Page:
Proefschrift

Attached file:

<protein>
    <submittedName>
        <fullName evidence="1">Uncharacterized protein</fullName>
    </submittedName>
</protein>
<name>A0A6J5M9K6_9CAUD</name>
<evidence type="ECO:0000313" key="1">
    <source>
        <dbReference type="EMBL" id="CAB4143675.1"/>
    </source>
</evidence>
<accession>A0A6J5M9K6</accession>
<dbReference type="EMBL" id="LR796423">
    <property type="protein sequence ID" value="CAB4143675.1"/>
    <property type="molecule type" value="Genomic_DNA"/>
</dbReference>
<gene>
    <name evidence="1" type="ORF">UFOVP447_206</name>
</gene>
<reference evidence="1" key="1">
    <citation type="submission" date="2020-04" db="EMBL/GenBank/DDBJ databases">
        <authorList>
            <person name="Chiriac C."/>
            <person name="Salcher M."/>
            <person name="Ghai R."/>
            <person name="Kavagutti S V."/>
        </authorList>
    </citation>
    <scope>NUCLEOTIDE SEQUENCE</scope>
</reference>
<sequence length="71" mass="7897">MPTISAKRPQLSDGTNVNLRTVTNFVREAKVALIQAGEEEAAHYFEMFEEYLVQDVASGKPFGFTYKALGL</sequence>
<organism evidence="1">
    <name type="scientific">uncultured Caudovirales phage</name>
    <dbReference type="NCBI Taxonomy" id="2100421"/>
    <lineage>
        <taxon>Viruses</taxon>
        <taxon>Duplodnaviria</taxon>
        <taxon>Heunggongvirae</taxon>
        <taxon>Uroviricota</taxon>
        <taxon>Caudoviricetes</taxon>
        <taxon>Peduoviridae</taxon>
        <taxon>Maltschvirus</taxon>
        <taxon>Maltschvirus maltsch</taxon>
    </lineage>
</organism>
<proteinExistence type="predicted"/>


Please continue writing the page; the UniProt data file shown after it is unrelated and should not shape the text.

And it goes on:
Chapter 5 64 From a clinical point of view, the PROMETHEUS framework has been designed to be able to systematically, transparently, and falsifiably plan, implement and evaluate/measure patient-tailored allied health aftercare for surgically treated patients with fractures of the pelvis and the lower extremities, starting from the post-surgery phase and extending to the full weight bearing phase and into activities of daily living. The protocol also facilitates the systematic collection of clinically relevant data (clinimetrics) that may guide the gradual (rather than stepwise) progression of the dosage of weight bearing and therapy (based on the patient’s current clinical manifestations), as well as assessing complications or their prevention, and facilitating the setting of realistic rehabilitation aims. Initially, the patient’s characteristics, potential predictors of fracture consolidation and risks of complications are identified. During the protocolized treatment process, clinical symptoms are screened at the beginning of each therapy session, using the checklist to establish to what level weight bearing and therapy intensity may proceed. It also identifies early warning signs as to possible complications like failures of the osteosynthesis material, bone alignment problems, non-unions, or infections. Data regarding treatment aims, means used, dosage, milestones achieved at the ICF activity level, etc. are recorded systematically. The more scientifically relevant reason for developing a systematic and comprehensive protocol was the fact that, despite major improvements in surgical treatment and osteosynthesis materials, rehabilitation aftercare after surgical treatment of fractures has remained almost unchanged over the last six decades. The PROMETHEUS protocol has been developed in close cooperation between rehabilitation specialists, allied health staff and trauma surgeons. It should serve as a general reference framework and starting point for a discussion of the systematic optimization of allied health aftercare in patients with surgically treated fractures, rather than as a library of predefined standard solutions.17 It is widely assumed by surgeons that the fixation of pelvic and lower extremity fractures should not be absolutely rigid when physiological forces act on the bones during early weight bearing.18 One of the key objections to allowing early weight bearing is the possibility of fracture displacement.19 On the other hand, various authors, including those of more recent randomized controlled trials, have stated that weight bearing does not pose an undue risk of complications or produce poorer outcomes than non-weight bearing protocols.20 These two statements are contradictory and require further evaluation. To our knowledge there have been no studies on early PWB and its complications during rehabilitation from (peri)- or intra-articular fractures of the pelvis and lower extremities treated with internal fixation. Recent literature has reported composite

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